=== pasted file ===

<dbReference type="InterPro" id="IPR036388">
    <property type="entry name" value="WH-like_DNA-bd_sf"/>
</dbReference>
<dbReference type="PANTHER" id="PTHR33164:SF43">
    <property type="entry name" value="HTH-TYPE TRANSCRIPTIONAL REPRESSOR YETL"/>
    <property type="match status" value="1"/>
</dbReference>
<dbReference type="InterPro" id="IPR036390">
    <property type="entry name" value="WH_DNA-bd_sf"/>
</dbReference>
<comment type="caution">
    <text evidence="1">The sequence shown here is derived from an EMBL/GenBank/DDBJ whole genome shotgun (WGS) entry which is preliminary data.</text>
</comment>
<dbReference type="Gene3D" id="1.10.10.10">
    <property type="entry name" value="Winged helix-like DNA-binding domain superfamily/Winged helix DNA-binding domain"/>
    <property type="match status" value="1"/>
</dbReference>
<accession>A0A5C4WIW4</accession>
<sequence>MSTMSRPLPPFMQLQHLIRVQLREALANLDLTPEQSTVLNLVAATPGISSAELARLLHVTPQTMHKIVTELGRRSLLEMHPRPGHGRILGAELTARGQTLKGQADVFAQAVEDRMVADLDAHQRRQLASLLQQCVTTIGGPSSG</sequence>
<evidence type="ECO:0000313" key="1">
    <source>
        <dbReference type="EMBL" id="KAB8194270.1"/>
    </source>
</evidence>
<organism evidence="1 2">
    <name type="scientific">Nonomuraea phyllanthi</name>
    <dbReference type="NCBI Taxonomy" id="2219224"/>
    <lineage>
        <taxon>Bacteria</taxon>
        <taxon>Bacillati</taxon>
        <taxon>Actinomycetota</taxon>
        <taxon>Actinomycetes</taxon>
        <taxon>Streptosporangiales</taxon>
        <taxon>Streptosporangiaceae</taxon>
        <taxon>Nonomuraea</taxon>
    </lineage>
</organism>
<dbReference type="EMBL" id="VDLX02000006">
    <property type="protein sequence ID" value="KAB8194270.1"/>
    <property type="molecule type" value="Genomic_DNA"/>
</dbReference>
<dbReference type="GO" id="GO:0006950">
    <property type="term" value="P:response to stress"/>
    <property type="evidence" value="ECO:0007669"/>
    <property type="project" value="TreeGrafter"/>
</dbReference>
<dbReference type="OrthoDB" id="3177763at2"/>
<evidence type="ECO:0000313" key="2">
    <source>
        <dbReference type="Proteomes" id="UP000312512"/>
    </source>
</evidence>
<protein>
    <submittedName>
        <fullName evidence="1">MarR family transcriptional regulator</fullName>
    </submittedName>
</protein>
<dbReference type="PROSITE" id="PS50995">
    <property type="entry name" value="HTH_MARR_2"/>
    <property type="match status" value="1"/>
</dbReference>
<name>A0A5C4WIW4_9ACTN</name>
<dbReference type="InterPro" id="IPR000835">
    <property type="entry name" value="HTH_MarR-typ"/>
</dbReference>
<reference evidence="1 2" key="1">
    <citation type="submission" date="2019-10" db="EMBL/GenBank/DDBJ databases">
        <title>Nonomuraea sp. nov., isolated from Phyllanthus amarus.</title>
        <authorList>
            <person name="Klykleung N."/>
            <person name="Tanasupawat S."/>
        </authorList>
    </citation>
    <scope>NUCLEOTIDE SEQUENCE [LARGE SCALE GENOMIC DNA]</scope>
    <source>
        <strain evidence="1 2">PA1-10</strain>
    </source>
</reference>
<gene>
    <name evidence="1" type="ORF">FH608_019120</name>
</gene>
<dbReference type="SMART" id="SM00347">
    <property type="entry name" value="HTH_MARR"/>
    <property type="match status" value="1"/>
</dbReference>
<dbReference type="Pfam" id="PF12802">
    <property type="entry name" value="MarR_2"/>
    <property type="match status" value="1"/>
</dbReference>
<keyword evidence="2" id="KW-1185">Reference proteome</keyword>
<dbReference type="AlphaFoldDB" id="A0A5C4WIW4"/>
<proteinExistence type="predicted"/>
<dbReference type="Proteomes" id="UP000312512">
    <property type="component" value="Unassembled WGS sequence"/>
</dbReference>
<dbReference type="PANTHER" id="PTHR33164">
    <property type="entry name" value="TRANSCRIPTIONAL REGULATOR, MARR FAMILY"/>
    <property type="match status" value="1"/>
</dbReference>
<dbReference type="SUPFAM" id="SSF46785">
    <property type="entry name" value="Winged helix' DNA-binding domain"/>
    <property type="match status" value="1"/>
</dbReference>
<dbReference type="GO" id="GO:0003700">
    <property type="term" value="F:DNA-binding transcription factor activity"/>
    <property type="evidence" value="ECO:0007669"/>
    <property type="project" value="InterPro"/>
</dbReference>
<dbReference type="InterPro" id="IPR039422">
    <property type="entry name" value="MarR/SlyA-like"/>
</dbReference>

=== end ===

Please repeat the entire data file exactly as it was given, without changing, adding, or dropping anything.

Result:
<dbReference type="InterPro" id="IPR036388">
    <property type="entry name" value="WH-like_DNA-bd_sf"/>
</dbReference>
<dbReference type="PANTHER" id="PTHR33164:SF43">
    <property type="entry name" value="HTH-TYPE TRANSCRIPTIONAL REPRESSOR YETL"/>
    <property type="match status" value="1"/>
</dbReference>
<dbReference type="InterPro" id="IPR036390">
    <property type="entry name" value="WH_DNA-bd_sf"/>
</dbReference>
<comment type="caution">
    <text evidence="1">The sequence shown here is derived from an EMBL/GenBank/DDBJ whole genome shotgun (WGS) entry which is preliminary data.</text>
</comment>
<dbReference type="Gene3D" id="1.10.10.10">
    <property type="entry name" value="Winged helix-like DNA-binding domain superfamily/Winged helix DNA-binding domain"/>
    <property type="match status" value="1"/>
</dbReference>
<accession>A0A5C4WIW4</accession>
<sequence>MSTMSRPLPPFMQLQHLIRVQLREALANLDLTPEQSTVLNLVAATPGISSAELARLLHVTPQTMHKIVTELGRRSLLEMHPRPGHGRILGAELTARGQTLKGQADVFAQAVEDRMVADLDAHQRRQLASLLQQCVTTIGGPSSG</sequence>
<evidence type="ECO:0000313" key="1">
    <source>
        <dbReference type="EMBL" id="KAB8194270.1"/>
    </source>
</evidence>
<organism evidence="1 2">
    <name type="scientific">Nonomuraea phyllanthi</name>
    <dbReference type="NCBI Taxonomy" id="2219224"/>
    <lineage>
        <taxon>Bacteria</taxon>
        <taxon>Bacillati</taxon>
        <taxon>Actinomycetota</taxon>
        <taxon>Actinomycetes</taxon>
        <taxon>Streptosporangiales</taxon>
        <taxon>Streptosporangiaceae</taxon>
        <taxon>Nonomuraea</taxon>
    </lineage>
</organism>
<dbReference type="EMBL" id="VDLX02000006">
    <property type="protein sequence ID" value="KAB8194270.1"/>
    <property type="molecule type" value="Genomic_DNA"/>
</dbReference>
<dbReference type="GO" id="GO:0006950">
    <property type="term" value="P:response to stress"/>
    <property type="evidence" value="ECO:0007669"/>
    <property type="project" value="TreeGrafter"/>
</dbReference>
<dbReference type="OrthoDB" id="3177763at2"/>
<evidence type="ECO:0000313" key="2">
    <source>
        <dbReference type="Proteomes" id="UP000312512"/>
    </source>
</evidence>
<protein>
    <submittedName>
        <fullName evidence="1">MarR family transcriptional regulator</fullName>
    </submittedName>
</protein>
<dbReference type="PROSITE" id="PS50995">
    <property type="entry name" value="HTH_MARR_2"/>
    <property type="match status" value="1"/>
</dbReference>
<name>A0A5C4WIW4_9ACTN</name>
<dbReference type="InterPro" id="IPR000835">
    <property type="entry name" value="HTH_MarR-typ"/>
</dbReference>
<reference evidence="1 2" key="1">
    <citation type="submission" date="2019-10" db="EMBL/GenBank/DDBJ databases">
        <title>Nonomuraea sp. nov., isolated from Phyllanthus amarus.</title>
        <authorList>
            <person name="Klykleung N."/>
            <person name="Tanasupawat S."/>
        </authorList>
    </citation>
    <scope>NUCLEOTIDE SEQUENCE [LARGE SCALE GENOMIC DNA]</scope>
    <source>
        <strain evidence="1 2">PA1-10</strain>
    </source>
</reference>
<gene>
    <name evidence="1" type="ORF">FH608_019120</name>
</gene>
<dbReference type="SMART" id="SM00347">
    <property type="entry name" value="HTH_MARR"/>
    <property type="match status" value="1"/>
</dbReference>
<dbReference type="Pfam" id="PF12802">
    <property type="entry name" value="MarR_2"/>
    <property type="match status" value="1"/>
</dbReference>
<keyword evidence="2" id="KW-1185">Reference proteome</keyword>
<dbReference type="AlphaFoldDB" id="A0A5C4WIW4"/>
<proteinExistence type="predicted"/>
<dbReference type="Proteomes" id="UP000312512">
    <property type="component" value="Unassembled WGS sequence"/>
</dbReference>
<dbReference type="PANTHER" id="PTHR33164">
    <property type="entry name" value="TRANSCRIPTIONAL REGULATOR, MARR FAMILY"/>
    <property type="match status" value="1"/>
</dbReference>
<dbReference type="SUPFAM" id="SSF46785">
    <property type="entry name" value="Winged helix' DNA-binding domain"/>
    <property type="match status" value="1"/>
</dbReference>
<dbReference type="GO" id="GO:0003700">
    <property type="term" value="F:DNA-binding transcription factor activity"/>
    <property type="evidence" value="ECO:0007669"/>
    <property type="project" value="InterPro"/>
</dbReference>
<dbReference type="InterPro" id="IPR039422">
    <property type="entry name" value="MarR/SlyA-like"/>
</dbReference>